Fight High Blood Pressure Symptoms with Garlic

Study reveals this “wonder drug” combats high blood pressure symptoms. Learn how to get enough of the right kind.

If garlic had been created in a test tube, it would most certainly be a very high-priced prescription drug. Taking garlic has an abundance of health benefits. In fact, it has been used medicinally for at least 3,000 years. Today, we are just now discovering what many ancient civilizations, including the Romans, Greeks and Egyptians already knew – garlic boosts strength and prevents disease. It’s even been said that garlic made Egyptian pyramid-builders stronger and Roman legions more courageous.

Taking garlic regularly can help prevent many chronic health conditions. Studies show garlic is a natural antibacterial and antifungal. It helps with lowering cholesterol naturally and simultaneously acts as a blood thinner. It boosts immunity due to its antioxidant properties and research has shown it prevents both cancer and cardiovascular disease. It can even treat gastritis. Perhaps one of the most promising actions of this natural “wonder drug” is its ability to lower blood pressure. But contrary to its pharmaceutical counterparts, garlic can accomplish all of these health benefits without the plethora of side effects!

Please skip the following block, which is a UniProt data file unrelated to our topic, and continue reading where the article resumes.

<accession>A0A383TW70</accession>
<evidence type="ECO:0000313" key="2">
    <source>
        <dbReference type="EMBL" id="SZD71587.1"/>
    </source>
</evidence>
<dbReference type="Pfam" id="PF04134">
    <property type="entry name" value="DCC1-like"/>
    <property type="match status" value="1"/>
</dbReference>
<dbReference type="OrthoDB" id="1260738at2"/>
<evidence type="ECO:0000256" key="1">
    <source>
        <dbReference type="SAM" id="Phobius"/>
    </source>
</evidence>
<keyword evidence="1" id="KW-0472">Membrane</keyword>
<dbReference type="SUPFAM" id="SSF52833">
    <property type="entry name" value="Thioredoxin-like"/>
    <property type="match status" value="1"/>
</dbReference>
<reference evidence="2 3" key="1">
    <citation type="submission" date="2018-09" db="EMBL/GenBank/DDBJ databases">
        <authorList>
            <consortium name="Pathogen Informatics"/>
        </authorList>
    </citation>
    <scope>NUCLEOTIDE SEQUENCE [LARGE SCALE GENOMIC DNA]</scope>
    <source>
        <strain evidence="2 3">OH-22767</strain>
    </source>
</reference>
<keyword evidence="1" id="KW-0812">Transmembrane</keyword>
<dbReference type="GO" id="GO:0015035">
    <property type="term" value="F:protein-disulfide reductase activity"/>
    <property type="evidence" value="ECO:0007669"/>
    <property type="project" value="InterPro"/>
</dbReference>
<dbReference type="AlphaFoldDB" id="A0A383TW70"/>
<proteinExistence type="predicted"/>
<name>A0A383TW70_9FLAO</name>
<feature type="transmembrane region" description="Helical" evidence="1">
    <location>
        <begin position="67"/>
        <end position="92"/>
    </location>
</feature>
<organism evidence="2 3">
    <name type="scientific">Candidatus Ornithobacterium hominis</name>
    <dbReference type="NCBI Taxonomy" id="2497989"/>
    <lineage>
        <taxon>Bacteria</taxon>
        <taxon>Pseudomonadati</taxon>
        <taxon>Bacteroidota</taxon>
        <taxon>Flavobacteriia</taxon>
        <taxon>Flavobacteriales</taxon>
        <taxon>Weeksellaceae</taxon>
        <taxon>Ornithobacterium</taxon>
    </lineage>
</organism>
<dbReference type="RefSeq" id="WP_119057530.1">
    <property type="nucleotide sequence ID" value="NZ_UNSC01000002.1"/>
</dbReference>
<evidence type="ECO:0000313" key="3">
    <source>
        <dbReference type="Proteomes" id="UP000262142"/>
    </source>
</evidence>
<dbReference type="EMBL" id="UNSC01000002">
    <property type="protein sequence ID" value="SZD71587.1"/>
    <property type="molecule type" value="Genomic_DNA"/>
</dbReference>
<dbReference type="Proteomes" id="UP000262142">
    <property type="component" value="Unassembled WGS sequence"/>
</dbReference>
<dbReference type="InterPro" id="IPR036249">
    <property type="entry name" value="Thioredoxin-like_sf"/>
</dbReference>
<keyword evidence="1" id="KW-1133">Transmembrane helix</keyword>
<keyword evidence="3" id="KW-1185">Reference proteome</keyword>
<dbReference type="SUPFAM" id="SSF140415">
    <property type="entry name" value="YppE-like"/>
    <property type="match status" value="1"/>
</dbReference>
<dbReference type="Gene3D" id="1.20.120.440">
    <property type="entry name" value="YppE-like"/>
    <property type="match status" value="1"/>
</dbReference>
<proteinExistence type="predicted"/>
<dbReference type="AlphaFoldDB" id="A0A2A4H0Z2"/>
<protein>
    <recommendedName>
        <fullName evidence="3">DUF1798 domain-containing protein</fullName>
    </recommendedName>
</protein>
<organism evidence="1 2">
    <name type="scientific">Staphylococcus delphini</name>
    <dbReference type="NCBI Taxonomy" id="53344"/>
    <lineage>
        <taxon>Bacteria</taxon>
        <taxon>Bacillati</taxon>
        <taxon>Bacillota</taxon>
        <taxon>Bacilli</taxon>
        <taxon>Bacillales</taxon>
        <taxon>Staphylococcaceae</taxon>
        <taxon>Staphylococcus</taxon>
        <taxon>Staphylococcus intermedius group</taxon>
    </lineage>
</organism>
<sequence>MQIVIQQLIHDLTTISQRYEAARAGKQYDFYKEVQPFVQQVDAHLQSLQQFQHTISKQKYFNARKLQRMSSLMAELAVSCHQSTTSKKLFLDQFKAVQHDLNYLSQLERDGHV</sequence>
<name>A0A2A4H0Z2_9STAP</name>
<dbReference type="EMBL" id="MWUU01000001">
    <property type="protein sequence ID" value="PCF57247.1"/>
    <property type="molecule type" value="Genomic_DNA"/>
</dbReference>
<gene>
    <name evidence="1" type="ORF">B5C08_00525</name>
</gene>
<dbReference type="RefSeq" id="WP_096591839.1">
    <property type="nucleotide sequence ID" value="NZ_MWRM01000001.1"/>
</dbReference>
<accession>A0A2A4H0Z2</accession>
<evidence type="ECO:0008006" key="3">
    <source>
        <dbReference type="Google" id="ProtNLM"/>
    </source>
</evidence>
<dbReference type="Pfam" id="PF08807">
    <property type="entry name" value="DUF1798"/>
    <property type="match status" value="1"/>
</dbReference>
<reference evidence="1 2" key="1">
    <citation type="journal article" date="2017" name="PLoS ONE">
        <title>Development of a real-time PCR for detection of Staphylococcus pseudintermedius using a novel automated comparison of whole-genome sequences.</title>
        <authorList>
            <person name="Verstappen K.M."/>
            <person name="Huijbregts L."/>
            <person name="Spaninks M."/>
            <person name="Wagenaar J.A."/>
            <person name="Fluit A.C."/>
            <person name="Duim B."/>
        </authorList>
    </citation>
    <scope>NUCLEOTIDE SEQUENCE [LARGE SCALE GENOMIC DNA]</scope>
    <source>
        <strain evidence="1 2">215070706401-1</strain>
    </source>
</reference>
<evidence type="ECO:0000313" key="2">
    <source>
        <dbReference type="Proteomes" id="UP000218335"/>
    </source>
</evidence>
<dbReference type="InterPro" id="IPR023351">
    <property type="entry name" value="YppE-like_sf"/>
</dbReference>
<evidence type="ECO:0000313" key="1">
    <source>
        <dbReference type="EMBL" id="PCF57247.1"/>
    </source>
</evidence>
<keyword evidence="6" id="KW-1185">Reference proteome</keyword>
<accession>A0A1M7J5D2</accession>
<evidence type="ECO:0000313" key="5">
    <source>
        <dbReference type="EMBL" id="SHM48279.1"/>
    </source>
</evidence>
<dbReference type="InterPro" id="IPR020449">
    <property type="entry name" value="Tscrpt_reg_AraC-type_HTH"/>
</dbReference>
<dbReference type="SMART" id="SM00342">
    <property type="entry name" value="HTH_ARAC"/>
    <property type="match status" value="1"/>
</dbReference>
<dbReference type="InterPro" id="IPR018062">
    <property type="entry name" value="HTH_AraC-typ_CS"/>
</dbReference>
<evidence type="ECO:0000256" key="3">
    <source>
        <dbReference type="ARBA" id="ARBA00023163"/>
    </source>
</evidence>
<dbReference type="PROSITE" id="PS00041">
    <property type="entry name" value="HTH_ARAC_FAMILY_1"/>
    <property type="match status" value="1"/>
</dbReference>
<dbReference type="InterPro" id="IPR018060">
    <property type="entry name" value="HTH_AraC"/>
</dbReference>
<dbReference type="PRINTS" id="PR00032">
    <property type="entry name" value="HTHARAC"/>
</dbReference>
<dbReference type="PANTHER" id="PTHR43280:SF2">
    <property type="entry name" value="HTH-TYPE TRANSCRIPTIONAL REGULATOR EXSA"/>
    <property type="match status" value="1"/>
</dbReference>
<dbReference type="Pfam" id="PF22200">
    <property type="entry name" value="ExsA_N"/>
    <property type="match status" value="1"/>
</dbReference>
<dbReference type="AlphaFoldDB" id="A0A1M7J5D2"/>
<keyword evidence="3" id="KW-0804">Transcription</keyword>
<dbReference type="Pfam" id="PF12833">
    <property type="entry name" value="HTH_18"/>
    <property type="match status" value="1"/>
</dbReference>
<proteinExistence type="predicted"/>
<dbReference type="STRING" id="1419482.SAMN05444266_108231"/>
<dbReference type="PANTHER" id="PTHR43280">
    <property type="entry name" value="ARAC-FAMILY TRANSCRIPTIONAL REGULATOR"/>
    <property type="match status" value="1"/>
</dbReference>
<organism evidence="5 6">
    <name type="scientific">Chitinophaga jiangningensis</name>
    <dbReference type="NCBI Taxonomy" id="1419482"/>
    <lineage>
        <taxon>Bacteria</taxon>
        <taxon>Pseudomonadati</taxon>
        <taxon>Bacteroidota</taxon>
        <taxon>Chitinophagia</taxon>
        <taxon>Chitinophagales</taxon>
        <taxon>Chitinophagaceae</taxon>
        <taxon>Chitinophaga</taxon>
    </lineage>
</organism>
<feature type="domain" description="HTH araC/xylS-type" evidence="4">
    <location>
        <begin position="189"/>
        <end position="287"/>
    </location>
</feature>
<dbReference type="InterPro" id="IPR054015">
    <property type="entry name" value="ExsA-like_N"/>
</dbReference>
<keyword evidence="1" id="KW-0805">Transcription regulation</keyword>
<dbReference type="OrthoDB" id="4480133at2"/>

Garlic contains allicin, one of the most beneficial high blood pressure remedies. A study conducted by researchers from the Russian Academy of Medical Sciences investigated the effects of time-released garlic powder tablets on men with mild to moderate high blood pressure. The research showed that taking a 600 mg time-released garlic tablet decreased blood pressure levels.[1]

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How does garlic fight high blood pressure symptoms?

As the body increases production of an enzyme called angiotensin I-converting enzyme, or “ACE”, blood pressure increases. Pharmaceutical drugs called ACE inhibitors work by blocking the formation of this enzyme, but they have multiple side effects. (Read 3 Ace Inhibitor Side Effects to Be Aware Of,.)  Garlic contains gamma-glutamylcysteine, a natural ACE inhibitor.  This chemical, in combination with the high allicin content, give garlic its ability to dilate arteries, thereby lowering blood pressure.

How do I take garlic?

A fresh clove of garlic (4 grams) contains 1% allicin. You can dice up one fresh garlic clove daily and add it to your dishes, but it may leave you with rather unpleasant breath.  Garlic supplements are available in several forms such as pills, powders, oils, and extracts ranging anywhere from 100 mg up to 5,000 mg. Since some garlic supplements contain little or no allicin, be sure to check the label for adequate allicin levels. You can also buy pure allicin supplements. In this case, follow the manufacturer’s dosage instructions.  If you choose garlic extract, take 600 to 1200 mg divided in three doses per day.


Because garlic is a natural blood thinner (anticoagulant), taking it in combination with blood thinning medications can be risky. If you are taking a blood thinner or an ACE inhibitor blood pressure medication, be sure to consult an integrative physician before beginning garlic supplements. (Find an integrative physician in our online directory,.)

Learn More